Jericho's flawsstem from a structural problem—the clash of high concept and low budget. For some, the lesson of Lost was that highbrow television could make it on a broadcast network, and that a blockbuster hit didn't have to be all things to all people. By choosing to alienate some viewers—It's too complicated!—you could make mouth-breathing fanatics out of the cognoscenti. But for others, the lesson of Lost was that it was blown out of the water by American Idol,and later by CBS's brain-dead Criminal Minds. Why take any chances? Instead of making Jericho a daring drama with pricey special effects and a first-rate cast, why not cut corners? And why rip off one smash hit when you hedge your bets by ripping off three or four? So, instead of just Lost in Kansas, we get Lost in Kansas, plus post-apocalyptic 24 (terrorist intrigue), irradiated Grey's Anatomy (weepy hospital melodrama), and a dash of NCIS (patriotic glory). I happen to think it all holds together, but it's no wonder the show struck many viewers as a confusing mishmash.
We're all familiar with television that is "so bad it's good," like old episodes of American Gladiators (go, Nitro!) or many of today's reality hits, whether I Love New York or Beauty and the Geek. Loving one of these shows demonstrates that you have a wry, ironic sensibility. Television that is "good," by contrast, merits lengthy discussion during first dates. These are personal favorites you advertise, and, whatever the genre, they tend to be beautifully produced. I'm thinking of shows like Arrested Development, Veronica Mars, and of course the full complement of brainy cable dramas—The Sopranos, Big Love, Dexter, etc.
Jericho isn't "good" by these lofty standards. But it's not "so bad it's good," either. Loving Jericho isn't tongue-in-cheek embarrassing; it's just embarrassing. Having loudly proclaimed Jericho's virtues in mixed company, I know this for a fact. Instead, Jericho is both bad and good at the same time. That is, it's bad enough to induce frequent groaning and eye-rolling (damn it, all Jake ever wanted was his father's love!), yet just good enough to inspire high-minded theorizing (how dependent are we on our technology?). The same can be said of the new sci-fi classics like Babylon 5 and Stargate: SG-1, shows that aimed low yet kept exceeding expectations. Both shows eventually found their level on basic cable, where a modest audience equals a minor hit.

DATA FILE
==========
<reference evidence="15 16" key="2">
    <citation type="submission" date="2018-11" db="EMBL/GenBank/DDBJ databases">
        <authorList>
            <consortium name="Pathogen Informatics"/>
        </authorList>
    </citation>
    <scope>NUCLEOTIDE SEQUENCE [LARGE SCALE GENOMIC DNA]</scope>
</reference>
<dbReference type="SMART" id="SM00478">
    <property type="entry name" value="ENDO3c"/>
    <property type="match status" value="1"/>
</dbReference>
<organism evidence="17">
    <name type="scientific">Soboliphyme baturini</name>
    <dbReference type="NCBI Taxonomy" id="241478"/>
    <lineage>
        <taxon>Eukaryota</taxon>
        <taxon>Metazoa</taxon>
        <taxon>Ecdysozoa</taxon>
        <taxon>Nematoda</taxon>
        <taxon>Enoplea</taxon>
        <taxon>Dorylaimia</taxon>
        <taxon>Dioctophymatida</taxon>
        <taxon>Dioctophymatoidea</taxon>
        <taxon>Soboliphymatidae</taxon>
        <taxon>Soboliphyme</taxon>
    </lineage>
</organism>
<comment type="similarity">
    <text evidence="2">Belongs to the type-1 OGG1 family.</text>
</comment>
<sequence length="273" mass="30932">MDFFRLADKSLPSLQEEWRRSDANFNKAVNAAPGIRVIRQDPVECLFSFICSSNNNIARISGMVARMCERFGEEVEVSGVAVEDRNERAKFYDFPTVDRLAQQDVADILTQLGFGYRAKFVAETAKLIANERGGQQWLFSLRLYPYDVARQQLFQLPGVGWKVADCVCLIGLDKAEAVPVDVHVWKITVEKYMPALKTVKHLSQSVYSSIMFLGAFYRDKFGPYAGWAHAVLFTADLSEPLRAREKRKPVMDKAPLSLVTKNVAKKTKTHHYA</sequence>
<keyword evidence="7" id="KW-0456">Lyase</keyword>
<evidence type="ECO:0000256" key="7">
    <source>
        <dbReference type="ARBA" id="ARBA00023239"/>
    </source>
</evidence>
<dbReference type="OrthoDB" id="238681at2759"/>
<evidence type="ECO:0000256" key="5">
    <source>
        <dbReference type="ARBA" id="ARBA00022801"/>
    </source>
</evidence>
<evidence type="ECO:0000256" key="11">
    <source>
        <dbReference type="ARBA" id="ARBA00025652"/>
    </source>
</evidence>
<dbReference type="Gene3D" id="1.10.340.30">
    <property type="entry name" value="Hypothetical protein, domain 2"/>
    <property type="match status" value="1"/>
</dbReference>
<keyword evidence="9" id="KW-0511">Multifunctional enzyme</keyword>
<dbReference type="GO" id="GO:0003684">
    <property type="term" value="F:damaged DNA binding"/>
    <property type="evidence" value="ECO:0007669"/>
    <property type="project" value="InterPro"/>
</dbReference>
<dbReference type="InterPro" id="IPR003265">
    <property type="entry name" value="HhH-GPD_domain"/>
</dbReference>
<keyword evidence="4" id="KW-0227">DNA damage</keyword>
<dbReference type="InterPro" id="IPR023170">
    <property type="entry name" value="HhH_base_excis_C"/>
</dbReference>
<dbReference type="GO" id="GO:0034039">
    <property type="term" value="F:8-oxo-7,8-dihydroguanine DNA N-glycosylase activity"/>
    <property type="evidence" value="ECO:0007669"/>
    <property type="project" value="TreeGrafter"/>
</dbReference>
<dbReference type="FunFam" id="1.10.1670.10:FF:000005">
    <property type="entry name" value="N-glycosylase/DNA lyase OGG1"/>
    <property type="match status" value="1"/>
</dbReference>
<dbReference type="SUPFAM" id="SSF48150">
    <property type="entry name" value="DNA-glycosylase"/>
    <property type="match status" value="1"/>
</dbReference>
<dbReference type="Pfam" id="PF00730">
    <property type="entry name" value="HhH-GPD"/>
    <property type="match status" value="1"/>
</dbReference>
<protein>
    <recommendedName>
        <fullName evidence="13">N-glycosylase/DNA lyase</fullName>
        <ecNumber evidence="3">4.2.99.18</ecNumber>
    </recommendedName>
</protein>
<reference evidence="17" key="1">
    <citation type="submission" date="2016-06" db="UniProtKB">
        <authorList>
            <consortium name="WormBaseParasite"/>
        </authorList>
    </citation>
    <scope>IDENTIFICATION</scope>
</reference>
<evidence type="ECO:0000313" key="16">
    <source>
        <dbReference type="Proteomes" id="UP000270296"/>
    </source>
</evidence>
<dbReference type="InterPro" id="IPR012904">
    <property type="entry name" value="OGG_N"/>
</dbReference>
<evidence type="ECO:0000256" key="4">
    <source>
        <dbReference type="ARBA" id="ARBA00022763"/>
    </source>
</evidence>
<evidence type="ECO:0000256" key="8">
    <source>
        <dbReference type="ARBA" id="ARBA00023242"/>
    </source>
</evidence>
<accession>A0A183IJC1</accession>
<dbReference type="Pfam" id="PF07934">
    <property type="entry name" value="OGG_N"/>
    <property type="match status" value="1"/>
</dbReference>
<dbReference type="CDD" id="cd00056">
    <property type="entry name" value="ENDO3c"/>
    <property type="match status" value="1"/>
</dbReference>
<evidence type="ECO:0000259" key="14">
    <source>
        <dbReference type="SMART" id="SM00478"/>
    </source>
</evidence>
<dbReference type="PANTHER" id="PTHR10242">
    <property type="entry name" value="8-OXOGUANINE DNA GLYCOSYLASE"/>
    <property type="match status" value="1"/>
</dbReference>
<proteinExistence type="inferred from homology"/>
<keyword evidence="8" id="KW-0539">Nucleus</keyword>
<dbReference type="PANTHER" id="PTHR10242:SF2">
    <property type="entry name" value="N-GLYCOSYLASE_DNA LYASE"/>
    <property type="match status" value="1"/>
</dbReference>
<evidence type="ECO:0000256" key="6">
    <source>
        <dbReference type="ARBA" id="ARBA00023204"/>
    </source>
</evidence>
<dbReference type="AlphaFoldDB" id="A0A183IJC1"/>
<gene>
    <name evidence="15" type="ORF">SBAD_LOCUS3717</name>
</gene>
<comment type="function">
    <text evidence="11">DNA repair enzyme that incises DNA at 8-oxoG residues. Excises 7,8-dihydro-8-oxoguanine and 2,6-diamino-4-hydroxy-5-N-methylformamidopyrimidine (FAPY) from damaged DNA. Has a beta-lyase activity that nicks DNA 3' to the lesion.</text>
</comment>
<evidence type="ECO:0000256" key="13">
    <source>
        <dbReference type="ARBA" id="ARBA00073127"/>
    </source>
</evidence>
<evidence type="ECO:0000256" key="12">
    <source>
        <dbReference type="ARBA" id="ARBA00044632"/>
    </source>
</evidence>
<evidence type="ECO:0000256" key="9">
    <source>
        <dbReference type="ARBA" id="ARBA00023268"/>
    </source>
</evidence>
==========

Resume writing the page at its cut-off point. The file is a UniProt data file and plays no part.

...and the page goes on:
Earlier this year, CBS canceled Jericho due to low ratings. Plucky Jericho fans across the country immediately launched a guerrilla campaign to keep the show on the air, a campaign that for reasons too obscure to explain involved shipping enormous quantities of peanuts to the network. This massive outpouring of fan support led CBS to reconsider, and the show will return as a midseason replacement, with a season's worth of story lines crammed into a handful of episodes. This may appease the diehard fans, but it's unlikely to reel in any new viewers, and Jericho's future can't be said to be bright. That's too bad, because it made me laugh and it made me cry. I'm not proud of this, but I'm not kidding, either.